In 1980, lawyer/theologian William Stringfellow experienced the loss of his close friend and companion, poet Anthony Towne. Totally unexpected, Towne's death brought Stringfellow face-to-face with his most personal encounter with grief. These pages eloquently record his year of mourning, thus becoming both a tribute to Towne and a way of celebrating life--past and future. Five of Towne's poems appear here, brilliantly capturing the mood and tone of Stringfellow's text.
Through the course of Stringfellow's dialogue with grief, he teaches us that bereavement can be a special source of inner peace. We discover that to know life in its fullest is to know and face death.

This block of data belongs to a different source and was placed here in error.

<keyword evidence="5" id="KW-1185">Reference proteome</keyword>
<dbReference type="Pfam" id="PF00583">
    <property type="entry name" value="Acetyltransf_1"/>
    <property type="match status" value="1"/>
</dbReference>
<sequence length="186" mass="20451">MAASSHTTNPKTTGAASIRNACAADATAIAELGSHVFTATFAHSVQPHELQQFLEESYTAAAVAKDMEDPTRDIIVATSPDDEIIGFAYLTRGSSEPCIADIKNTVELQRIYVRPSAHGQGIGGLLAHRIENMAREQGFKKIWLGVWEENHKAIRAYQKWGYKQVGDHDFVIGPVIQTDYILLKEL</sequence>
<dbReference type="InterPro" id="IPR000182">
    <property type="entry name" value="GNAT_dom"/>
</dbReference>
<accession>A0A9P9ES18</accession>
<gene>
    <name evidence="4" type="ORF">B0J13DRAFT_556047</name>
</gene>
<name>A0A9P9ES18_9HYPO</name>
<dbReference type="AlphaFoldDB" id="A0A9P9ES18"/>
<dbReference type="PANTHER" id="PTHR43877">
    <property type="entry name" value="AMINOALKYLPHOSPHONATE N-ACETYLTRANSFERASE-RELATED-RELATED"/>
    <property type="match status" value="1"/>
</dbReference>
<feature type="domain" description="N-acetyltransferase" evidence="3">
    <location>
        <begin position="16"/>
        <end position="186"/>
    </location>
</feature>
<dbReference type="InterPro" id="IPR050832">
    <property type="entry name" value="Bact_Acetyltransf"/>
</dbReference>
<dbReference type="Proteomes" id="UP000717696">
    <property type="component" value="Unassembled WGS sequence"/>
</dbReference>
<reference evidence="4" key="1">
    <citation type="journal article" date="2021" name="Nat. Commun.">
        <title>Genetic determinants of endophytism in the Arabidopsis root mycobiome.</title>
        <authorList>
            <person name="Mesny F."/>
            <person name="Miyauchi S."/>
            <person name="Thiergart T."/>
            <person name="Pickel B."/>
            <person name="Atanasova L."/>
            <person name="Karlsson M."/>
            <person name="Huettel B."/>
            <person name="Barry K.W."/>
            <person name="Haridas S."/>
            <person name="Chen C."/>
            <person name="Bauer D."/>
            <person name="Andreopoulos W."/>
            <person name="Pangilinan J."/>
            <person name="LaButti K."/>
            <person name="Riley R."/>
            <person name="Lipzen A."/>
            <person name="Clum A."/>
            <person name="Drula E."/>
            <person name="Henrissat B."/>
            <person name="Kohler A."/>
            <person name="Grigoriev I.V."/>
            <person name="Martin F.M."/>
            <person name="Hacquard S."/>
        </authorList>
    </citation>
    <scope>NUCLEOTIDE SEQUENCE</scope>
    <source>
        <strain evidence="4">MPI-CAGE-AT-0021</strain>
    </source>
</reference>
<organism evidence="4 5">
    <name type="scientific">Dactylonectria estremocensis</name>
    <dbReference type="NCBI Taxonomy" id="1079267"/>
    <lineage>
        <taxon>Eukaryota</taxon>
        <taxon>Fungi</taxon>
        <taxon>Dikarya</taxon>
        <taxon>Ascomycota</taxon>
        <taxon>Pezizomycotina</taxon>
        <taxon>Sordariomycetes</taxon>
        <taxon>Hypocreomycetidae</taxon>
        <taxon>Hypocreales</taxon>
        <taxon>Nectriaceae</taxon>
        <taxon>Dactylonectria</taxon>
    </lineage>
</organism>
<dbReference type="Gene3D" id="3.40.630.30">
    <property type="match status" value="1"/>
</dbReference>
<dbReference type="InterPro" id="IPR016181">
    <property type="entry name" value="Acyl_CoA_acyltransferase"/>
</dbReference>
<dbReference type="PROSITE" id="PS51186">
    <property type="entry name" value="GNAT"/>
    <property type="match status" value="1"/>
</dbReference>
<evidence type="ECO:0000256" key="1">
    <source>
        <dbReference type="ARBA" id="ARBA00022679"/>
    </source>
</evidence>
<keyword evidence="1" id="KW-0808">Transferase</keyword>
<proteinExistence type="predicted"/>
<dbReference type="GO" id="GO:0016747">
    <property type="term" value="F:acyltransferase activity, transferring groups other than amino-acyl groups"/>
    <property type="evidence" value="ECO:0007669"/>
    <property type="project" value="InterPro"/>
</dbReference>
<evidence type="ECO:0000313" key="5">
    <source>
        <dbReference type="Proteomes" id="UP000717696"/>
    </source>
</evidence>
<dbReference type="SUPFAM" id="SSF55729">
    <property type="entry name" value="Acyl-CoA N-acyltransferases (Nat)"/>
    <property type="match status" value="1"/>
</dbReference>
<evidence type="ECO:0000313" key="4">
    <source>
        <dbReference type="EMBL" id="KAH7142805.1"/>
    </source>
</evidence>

'A Simplicity of Faith' is a spiritual odyssey of rare intensity. It is a convincing argument that biography, reflected upon, becomes theology. Though in many aspects focused on death, it is a powerful statement of what it means to be totally alive.